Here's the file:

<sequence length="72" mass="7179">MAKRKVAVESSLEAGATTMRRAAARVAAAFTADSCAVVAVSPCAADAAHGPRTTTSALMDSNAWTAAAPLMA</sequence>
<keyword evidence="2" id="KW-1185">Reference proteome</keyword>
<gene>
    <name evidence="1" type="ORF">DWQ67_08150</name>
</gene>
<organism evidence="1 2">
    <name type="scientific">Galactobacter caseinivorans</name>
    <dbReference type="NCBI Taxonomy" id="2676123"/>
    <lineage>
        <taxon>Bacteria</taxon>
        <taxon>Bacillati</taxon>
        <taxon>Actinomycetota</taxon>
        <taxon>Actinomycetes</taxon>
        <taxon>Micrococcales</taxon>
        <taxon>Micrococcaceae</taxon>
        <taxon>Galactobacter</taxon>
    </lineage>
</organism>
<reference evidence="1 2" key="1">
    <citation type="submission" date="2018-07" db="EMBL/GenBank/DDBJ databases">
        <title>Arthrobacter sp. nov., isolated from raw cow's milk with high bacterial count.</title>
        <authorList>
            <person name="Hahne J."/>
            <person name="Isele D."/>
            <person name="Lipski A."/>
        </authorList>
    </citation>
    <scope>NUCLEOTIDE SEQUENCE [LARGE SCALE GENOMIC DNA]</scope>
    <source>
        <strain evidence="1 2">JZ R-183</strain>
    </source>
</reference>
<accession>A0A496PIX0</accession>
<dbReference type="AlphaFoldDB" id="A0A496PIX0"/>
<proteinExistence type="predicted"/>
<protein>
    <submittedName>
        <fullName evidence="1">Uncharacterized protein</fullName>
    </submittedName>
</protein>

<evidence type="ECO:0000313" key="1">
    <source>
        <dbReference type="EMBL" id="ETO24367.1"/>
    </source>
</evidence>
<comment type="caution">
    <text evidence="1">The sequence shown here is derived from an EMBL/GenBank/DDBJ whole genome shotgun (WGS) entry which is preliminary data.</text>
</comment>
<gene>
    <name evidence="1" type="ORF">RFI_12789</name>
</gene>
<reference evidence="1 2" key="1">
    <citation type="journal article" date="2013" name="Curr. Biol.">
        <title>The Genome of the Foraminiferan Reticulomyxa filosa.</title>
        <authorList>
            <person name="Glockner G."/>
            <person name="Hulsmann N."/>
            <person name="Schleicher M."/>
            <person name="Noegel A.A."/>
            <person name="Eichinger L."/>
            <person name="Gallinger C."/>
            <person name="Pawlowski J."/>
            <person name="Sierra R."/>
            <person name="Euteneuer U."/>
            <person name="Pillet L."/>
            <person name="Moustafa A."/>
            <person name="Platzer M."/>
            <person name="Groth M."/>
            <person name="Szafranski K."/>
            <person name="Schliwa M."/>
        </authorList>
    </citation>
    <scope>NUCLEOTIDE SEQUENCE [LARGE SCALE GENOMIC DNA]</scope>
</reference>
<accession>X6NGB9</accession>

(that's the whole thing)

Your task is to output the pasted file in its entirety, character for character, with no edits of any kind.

<sequence length="72" mass="7179">MAKRKVAVESSLEAGATTMRRAAARVAAAFTADSCAVVAVSPCAADAAHGPRTTTSALMDSNAWTAAAPLMA</sequence>
<keyword evidence="2" id="KW-1185">Reference proteome</keyword>
<gene>
    <name evidence="1" type="ORF">DWQ67_08150</name>
</gene>
<organism evidence="1 2">
    <name type="scientific">Galactobacter caseinivorans</name>
    <dbReference type="NCBI Taxonomy" id="2676123"/>
    <lineage>
        <taxon>Bacteria</taxon>
        <taxon>Bacillati</taxon>
        <taxon>Actinomycetota</taxon>
        <taxon>Actinomycetes</taxon>
        <taxon>Micrococcales</taxon>
        <taxon>Micrococcaceae</taxon>
        <taxon>Galactobacter</taxon>
    </lineage>
</organism>
<reference evidence="1 2" key="1">
    <citation type="submission" date="2018-07" db="EMBL/GenBank/DDBJ databases">
        <title>Arthrobacter sp. nov., isolated from raw cow's milk with high bacterial count.</title>
        <authorList>
            <person name="Hahne J."/>
            <person name="Isele D."/>
            <person name="Lipski A."/>
        </authorList>
    </citation>
    <scope>NUCLEOTIDE SEQUENCE [LARGE SCALE GENOMIC DNA]</scope>
    <source>
        <strain evidence="1 2">JZ R-183</strain>
    </source>
</reference>
<accession>A0A496PIX0</accession>
<dbReference type="AlphaFoldDB" id="A0A496PIX0"/>
<proteinExistence type="predicted"/>
<protein>
    <submittedName>
        <fullName evidence="1">Uncharacterized protein</fullName>
    </submittedName>
</protein>

<evidence type="ECO:0000313" key="1">
    <source>
        <dbReference type="EMBL" id="ETO24367.1"/>
    </source>
</evidence>
<comment type="caution">
    <text evidence="1">The sequence shown here is derived from an EMBL/GenBank/DDBJ whole genome shotgun (WGS) entry which is preliminary data.</text>
</comment>
<gene>
    <name evidence="1" type="ORF">RFI_12789</name>
</gene>
<reference evidence="1 2" key="1">
    <citation type="journal article" date="2013" name="Curr. Biol.">
        <title>The Genome of the Foraminiferan Reticulomyxa filosa.</title>
        <authorList>
            <person name="Glockner G."/>
            <person name="Hulsmann N."/>
            <person name="Schleicher M."/>
            <person name="Noegel A.A."/>
            <person name="Eichinger L."/>
            <person name="Gallinger C."/>
            <person name="Pawlowski J."/>
            <person name="Sierra R."/>
            <person name="Euteneuer U."/>
            <person name="Pillet L."/>
            <person name="Moustafa A."/>
            <person name="Platzer M."/>
            <person name="Groth M."/>
            <person name="Szafranski K."/>
            <person name="Schliwa M."/>
        </authorList>
    </citation>
    <scope>NUCLEOTIDE SEQUENCE [LARGE SCALE GENOMIC DNA]</scope>
</reference>
<accession>X6NGB9</accession>